opportunities for non-Party stakeholder inputs have multiplied, most recently with the addition of
relatively new tracks, such as the Global Action Agenda, the Talanoa Dialogue and the Forum on
Response Measures, among others.

While this proliferation of international climate bodies and forums is both necessary and a welcome
sign of expanding political will and scope of action, both Parties and non-party-stakeholders now
face a challenge: how to navigate the complexity of the UNFCCC structure. For non-Party
stakeholders, it is becoming more and more difficult to bring forward content and involvement to
strengthen and inform the deliberations. This poses an obstacle to the fullest possible dialogue and

1 “At its meeting in May 2017, the SBI identified opportunities to enhance the openness, transparency and inclusiveness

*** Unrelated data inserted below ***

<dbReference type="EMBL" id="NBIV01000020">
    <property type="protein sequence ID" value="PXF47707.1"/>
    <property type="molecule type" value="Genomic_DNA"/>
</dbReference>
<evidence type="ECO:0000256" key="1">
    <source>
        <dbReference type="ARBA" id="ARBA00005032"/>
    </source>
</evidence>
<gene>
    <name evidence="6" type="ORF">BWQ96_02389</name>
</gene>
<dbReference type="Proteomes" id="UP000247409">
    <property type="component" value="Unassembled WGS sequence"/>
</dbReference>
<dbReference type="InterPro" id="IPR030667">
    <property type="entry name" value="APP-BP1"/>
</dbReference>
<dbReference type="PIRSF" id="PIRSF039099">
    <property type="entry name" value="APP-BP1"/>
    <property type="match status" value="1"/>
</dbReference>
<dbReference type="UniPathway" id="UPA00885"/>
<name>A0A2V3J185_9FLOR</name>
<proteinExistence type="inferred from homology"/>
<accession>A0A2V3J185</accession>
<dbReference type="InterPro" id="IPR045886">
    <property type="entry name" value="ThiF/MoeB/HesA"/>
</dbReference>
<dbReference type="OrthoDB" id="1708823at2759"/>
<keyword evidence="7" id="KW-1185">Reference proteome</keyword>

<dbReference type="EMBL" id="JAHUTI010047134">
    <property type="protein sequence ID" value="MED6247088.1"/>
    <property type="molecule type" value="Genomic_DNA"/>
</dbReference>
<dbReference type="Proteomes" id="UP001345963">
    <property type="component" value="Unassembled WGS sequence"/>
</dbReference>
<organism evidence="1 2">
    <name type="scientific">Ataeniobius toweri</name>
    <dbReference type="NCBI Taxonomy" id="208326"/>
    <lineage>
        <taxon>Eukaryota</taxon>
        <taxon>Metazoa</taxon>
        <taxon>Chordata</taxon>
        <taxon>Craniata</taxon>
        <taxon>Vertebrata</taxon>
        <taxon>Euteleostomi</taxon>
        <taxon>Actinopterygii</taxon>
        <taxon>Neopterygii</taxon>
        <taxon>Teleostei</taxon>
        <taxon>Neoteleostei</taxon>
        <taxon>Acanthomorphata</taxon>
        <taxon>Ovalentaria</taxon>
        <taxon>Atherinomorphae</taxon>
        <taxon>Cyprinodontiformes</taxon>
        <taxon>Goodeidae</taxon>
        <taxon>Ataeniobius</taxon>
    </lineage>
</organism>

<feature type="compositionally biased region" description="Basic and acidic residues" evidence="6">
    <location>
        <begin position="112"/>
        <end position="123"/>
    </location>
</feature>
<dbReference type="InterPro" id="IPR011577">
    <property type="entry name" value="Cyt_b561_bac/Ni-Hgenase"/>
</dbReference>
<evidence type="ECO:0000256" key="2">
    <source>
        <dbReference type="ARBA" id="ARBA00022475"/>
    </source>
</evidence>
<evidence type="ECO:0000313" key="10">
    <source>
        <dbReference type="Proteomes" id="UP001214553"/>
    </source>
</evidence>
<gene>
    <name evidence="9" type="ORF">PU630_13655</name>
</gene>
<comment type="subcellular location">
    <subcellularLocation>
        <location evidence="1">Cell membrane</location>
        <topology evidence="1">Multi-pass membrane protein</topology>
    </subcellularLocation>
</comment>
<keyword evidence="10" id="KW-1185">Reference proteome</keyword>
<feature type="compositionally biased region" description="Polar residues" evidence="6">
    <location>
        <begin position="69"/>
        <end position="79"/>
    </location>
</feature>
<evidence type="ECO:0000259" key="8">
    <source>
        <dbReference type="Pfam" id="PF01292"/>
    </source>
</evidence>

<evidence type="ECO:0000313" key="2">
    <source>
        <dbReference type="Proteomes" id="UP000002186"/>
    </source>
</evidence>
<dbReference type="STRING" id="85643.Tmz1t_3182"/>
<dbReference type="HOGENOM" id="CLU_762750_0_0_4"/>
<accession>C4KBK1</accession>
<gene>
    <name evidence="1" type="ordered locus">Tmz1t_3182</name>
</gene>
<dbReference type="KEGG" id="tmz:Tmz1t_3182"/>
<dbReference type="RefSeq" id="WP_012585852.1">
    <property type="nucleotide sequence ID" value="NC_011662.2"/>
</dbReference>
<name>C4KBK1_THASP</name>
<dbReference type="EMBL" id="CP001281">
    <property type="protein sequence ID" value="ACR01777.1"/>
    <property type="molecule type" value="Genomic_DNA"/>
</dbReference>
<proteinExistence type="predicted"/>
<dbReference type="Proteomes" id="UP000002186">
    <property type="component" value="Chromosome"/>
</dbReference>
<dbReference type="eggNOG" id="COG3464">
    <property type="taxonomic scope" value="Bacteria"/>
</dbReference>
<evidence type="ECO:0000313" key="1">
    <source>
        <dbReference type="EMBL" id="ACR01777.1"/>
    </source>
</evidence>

of the effective engagement of non-Party stakeholders. The SBI has invited Parties and non-Party stakeholders to submit
their views, by 31 January 2018, on the progress of implementation of the SBI conclusions of last year with a view to
considering how non-Party stakeholder engagement can be further enhanced.”
action by business, and therefore we believe that a more efficient and recognized interaction and
structure for business is necessary and timely.

The UNFCCC is moving towards dialogue and mobilization of all countries and all stakeholders – as
recently evidenced by the development of specialized platforms and workstreams for indigenous
peoples, local communities, workers and women/gender. It is time to bring the business and